“I’ve decided that I no longer want to hold on to something powerless.” Elena said. “I will find my own power and have my own achievements. You are right, you speak more sense than you know, Aunt Norn. I realized– I had always asked myself why my father’s Reformation failed. Why, after he declared an era of change, was the Empire still so cruel and petty, so randomly, pointlessly wicked? I think– it’s because the throne of Imbria has never had any power to change anything. The Empire can’t be reformed by it.”
Her words now hardly stuttered, a confident little grin on her eyes, those shining eyes.
Even Ulyana Korabiskaya seemed to recognize the change that had gripped her.
Elena von Fueller spoke, for the first time, with a passion wholly her own.
“Elena Lettiere. From now on, I am Elena Lettiere. And I will fight to change this world.”
“Incredible. Your eyes looked just like his, when he spoke the same sort of utter foolishness.”
Norn sighed. She played it off– but there was a change in her.
Her gaze looked upon Elena not disdainfully but with a strange fondness to them.
“I believe you will suffer for your pitiful little dreams just as your father did, when he swore an oath like that with those exact deluded eyes you are making.” She said. Elena did not waver, despite this pointed criticism. Norn continued, smiling. “Elena Lettiere, I will reassess your value as a captive and your position as friend or foe when next we meet. Until then, pray you don’t see the Antenora ever again.”
Elena let out a long-held breath in relief. She looked like she would cry.
“To clarify, you’re retreating?” Ulyana asked, raising her hand as if a student in a classroom.
“We’re retreating. Go on your merry way Korabiskaya. I will also reevaluate you if we meet again. Maybe someday I’ll throw some coin at your people myself. You’ve proven– interesting.” Norn said.
“Yeah? Well, I’m going to try my damn best never to see you again, so don’t bother.”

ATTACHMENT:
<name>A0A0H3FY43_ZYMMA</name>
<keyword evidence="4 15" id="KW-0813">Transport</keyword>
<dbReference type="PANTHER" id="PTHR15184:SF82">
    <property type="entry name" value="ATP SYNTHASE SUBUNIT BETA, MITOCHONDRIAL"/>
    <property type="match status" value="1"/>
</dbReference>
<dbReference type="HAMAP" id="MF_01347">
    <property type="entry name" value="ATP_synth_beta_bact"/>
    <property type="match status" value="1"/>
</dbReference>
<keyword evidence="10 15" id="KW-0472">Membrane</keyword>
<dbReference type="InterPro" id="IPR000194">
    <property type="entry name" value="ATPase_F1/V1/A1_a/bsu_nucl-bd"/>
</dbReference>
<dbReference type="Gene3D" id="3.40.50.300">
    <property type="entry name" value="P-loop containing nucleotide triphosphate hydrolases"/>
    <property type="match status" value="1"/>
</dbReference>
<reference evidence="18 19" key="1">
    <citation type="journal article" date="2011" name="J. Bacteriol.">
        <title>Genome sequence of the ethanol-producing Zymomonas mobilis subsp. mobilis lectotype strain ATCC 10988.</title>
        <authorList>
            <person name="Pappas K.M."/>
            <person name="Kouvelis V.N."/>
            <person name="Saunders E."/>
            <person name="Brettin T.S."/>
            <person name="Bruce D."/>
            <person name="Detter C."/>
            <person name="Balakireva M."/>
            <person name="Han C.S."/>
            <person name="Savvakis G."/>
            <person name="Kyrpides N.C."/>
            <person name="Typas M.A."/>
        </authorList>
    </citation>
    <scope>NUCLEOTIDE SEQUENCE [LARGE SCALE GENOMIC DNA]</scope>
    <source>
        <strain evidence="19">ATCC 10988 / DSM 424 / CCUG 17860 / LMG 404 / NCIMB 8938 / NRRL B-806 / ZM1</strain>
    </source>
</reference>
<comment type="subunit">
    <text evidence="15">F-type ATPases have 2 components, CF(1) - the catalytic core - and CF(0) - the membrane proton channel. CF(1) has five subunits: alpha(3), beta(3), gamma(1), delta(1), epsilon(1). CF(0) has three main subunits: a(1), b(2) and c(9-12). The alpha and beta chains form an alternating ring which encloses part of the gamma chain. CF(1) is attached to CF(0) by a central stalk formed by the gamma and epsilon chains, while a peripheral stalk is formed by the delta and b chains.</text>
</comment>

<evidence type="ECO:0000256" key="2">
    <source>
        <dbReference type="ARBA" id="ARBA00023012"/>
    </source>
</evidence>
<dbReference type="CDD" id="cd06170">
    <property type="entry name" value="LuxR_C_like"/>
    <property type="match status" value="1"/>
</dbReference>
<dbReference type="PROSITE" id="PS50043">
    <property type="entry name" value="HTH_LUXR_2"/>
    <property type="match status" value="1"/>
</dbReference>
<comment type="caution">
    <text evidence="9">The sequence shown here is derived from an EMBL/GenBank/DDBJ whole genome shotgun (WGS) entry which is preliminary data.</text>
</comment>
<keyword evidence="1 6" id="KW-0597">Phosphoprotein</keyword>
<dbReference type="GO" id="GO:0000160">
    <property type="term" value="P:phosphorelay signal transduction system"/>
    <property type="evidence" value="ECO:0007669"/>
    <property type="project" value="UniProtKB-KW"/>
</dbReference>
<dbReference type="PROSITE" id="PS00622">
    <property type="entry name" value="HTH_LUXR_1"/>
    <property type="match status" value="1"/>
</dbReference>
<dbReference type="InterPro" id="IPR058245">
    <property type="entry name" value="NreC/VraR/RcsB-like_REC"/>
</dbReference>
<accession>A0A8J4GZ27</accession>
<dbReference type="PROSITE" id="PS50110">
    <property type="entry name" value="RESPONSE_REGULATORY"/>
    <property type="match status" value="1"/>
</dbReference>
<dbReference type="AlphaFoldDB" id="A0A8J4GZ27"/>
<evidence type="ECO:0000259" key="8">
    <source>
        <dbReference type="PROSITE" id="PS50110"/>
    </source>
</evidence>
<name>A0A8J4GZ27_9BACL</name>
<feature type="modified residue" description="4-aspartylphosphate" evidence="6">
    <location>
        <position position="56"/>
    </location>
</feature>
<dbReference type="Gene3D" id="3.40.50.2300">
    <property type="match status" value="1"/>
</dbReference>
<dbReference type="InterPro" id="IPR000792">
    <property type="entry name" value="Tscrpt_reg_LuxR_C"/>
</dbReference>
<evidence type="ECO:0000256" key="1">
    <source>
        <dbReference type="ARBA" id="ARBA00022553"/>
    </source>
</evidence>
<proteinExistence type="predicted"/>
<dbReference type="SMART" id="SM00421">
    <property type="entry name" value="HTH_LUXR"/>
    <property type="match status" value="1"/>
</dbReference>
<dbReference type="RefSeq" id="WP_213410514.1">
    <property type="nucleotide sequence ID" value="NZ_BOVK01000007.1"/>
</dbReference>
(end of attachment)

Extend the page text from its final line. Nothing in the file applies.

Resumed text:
Elena spoke up with an awkward smile. “Captain, can you allow Gertrude to speak again?”
“Since we seem to have reached a productive agreement, sure.” Ulyana said.
Gertrude was unmuted. Elena looked back at the screen expectantly.
On her face was an expression that seemed both melancholy and sweet.
“Gertrude– I still love you, but I hope you understand my feelings. Let’s just–”
In response, Gertrude’s own expression was not soft and sad but furious.
With clear anger and disdain in her eyes and a tense expression on her face.
“Elena, you are mine. I haven’t come here to just let you go.”
“I absolutely refuse this. I won’t allow this. Selene! Fire cartridge at will!”
On the main screen of the Brigand the Jagdkaiser came into focus–
Lifting its arm, the claw separating, the magnetic field brimming around the bore–
“What?” Norn shouted. “Selene, you are not authorized! That woman can’t–”
Suddenly, there was once again chaos that gripped everyone present.
Perhaps, all along, Gertrude had noticed something where nobody else had.
That Selene had been completely gone during the call, eyes glassy and dead.
That she was perhaps susceptible–
To that final desire to succeed over her inferiors.
Having heard the words she wanted to, a demented, violent grin appeared on her lips.
And with her eyes lined by a glowing rainbow fractal, she obeyed the order she desired.
Irrespective of Norn’s cries, the Jagdkaiser armed a cartridge and readied to fire.
Steam vented from the weapon-arm, a brief purple glow–
“Despicable! Absolutely despicable Lichtenberg! I won’t endure your villainy any longer!”
At the Jadgkaiser’s side a one-armed mecha appeared instantly, brandishing a sword.
With one swift slash of her vibroblade, Sieglinde von Castille chopped off the Jagdkaiser’s remaining arm just below the shoulder, the Grenadier’s vibroblade coming out the other end of the superheated launch tube a partially molten, dull stick with a sharp point. That arm which had been raised to the Brigand thrummed as if taking on a foul afterlife, steam spouting from the severed end of the launch tube.
Sieglinde was too late, to the horror of the helpless participants watching these events transpire.
Even cut off, the firing end of the claw glowed purple and red for a split second.
Before sending an erratic bolt of consuming purple lightning snaking toward the Brigand.
Even at a velocity far slower than any conventional munition, it would soon inexorably reach its target like a ravenous serpent. Agarthic energy which annihilated matter instantly, making it disappear as if it was removed from material existence altogether. There was no way the Brigand could escape it.